Email reputation score is that an ISP(Internet Service Provider) assigns to an organization that sends email. It’s an important factor of your email deliverability. The higher the score, the more likely an ISP will deliver emails to the inbox of recipient. If the score falls below a range, the ISP may send messages to recipients’ spam folders or even reject them.

The email reputation score can be increased by the following methods:

1. Establishing a subdomain to send email

Register a subdomain and use it only for email activity.  Subscribers will begin to recognize and trust your email subdomain and will hopefully mark your emails as not spam if your emails end up in the spam folder.

Assign a dedicated IP address for your email subdomain. This can reset your IP reputation (but not the domain reputation). It leads to being starting with a fresh IP address reputation.

2. Setup email authentication protocols

An email authentication protocol is used for email servers to verify that the emails are not malicious or spam. SPF, DKIM, and DMARC are authentication protocols.

SPF

SPF authentication helps to verify that the email sender is actually who they claim to be. It’s a sender identity verification. The server can cross check the domain name against the associated IP address to make sure that it is legitimate. If you don’t have an SPF in place, your emails might be rejected.

DKIM

DKIM authentication helps to verify that emails are not altered during transmission. DKIM helps to protect people from man-in-the-middle attacks and other malicious emails that involve changing emails as they travel from the sender to the recipient.

DMARC

DMARC authentication tells receiving mail servers that the emails should be authenticated. That way mailbox providers know which authentication protocols should be present. If an authentication standard is missing, mail servers know the email isn’t real.

3. Check your sender reputation

The most reason why emails are not delivered is due to a low sender score. ISPs automatically reject any emails that fall below a threshold. Sender Score is produced by Return Path. Sender Score assigns a number to every outgoing mail server.

4. Check feedback loops

Most email providers provide a feedback header that gives you some information about why emails weren’t placed in the inbox. Check this header to get information about the cause of deliverability issues. It may be a technical issue that’s easy to correct, rather than a sender reputation issue. This will help you to point out the problem and avoid sending more emails that could damage your sender reputation.
Also, the feedback loop will tell you if you have a bad sender reputation with a particular email provider. Most major ISPs provide feedback loops in which the email sender can gain information from the recipients who have complained about that sender’s email. These are called Complaint Feedback Loops or FBLs.
Yahoo, AOL, and Microsoft make it easy to get this information. Gmail allows users to set a Feedback Loop header that does not use the traditional ARF format of most FBLs. Only ESPs (email service providers) are allowed entry into Gmail’s FBL program.

5. Use branding in your from name.

Using your brand’s name in your from line will help to reduce spam complaints. It’s also been proven to improve open rates. Increasingly, some companies use a front person, an individual, to head up their email marketing in order to give it a more personal feel. You can still use this approach. Just add “from [business name]” after the individual’s name.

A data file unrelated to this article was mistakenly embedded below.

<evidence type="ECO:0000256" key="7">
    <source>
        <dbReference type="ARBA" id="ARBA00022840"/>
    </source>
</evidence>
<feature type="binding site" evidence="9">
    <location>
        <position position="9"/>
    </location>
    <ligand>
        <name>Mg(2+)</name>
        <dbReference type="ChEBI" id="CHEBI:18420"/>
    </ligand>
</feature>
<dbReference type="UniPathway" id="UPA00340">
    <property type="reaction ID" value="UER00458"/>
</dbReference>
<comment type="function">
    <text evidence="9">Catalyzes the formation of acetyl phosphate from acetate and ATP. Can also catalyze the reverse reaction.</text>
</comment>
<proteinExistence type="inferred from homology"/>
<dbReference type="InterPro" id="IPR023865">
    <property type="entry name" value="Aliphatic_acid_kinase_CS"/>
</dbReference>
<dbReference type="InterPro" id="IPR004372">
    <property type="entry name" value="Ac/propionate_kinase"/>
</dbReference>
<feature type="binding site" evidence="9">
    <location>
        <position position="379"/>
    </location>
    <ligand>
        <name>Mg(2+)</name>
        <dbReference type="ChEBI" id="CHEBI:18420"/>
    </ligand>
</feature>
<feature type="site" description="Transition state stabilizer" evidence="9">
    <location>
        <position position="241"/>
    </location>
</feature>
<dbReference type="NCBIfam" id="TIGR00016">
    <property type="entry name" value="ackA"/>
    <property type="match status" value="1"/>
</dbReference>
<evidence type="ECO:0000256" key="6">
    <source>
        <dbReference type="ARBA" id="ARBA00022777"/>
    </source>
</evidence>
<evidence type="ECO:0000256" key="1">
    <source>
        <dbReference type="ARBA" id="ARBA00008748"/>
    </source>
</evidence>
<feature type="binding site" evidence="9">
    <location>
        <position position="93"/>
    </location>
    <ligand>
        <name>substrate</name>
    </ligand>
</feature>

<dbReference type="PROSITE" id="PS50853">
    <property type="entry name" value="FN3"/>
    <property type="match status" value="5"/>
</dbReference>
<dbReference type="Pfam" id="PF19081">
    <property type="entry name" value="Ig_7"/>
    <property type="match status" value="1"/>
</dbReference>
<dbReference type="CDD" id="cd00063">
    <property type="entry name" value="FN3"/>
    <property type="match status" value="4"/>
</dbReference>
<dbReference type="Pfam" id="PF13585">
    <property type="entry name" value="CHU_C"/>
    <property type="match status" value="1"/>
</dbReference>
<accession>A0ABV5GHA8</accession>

6. IP address warm-up

If you get a new IP address, it has no reputation. If you start sending lots of emails from a new IP, it looks like spammy email behavior.

The solution to this problem is to ramp-up the volume of email send over the course of a couple of weeks. Start with 100 emails and increase your daily outgoing emails incrementally each day until you hit your maximum number of sends each day.

7. Quality control your email lists

Spammers send emails to any email address they get. That’s why sending emails to invalid email addresses, misspelled emails, disposable emails, spam traps, and other unusable email addresses will negatively impact your email deliverability.

8. Use a double opt-in to reduce unsubscribe rates

Unsubscribe rates look bad to email service providers because it indicates that you’re sending emails that people don’t want.

Use a double opt-in to screen new subscribers. It reduces unsubscribes by discouraging people from subscribing just to get your lead magnet and immediately unsubscribe.

The double opt-in process requires new subscribers to opt-in to email list twice:

  1. Entering their email address on your email collection form is the first opt-in.
  2. Clicking the link in the confirmation email is the second opt-in.

9. Send only transactional emails from your email subdomain

If your reputation improves and your emails eventually stop going to spam folders, you can start sending marketing emails from your email subdomain.

The goal is to send your marketing emails from one IP address and your transactional emails from a separate IP address. That way, even if you make some deliverability mistakes in your marketing email program, your transactional emails will still make it to the inbox.

Certain Tools to check send reputation of Email are:

1. SenderScore.org

2. Barracuda Central

3. Trusted Source

4. Google Postmaster Tools

5. Microsoft SNDS

Conclusion

Hope you have understood how an Email reputation score can be increased. The high reputation of Email leads to high deliverability of your Email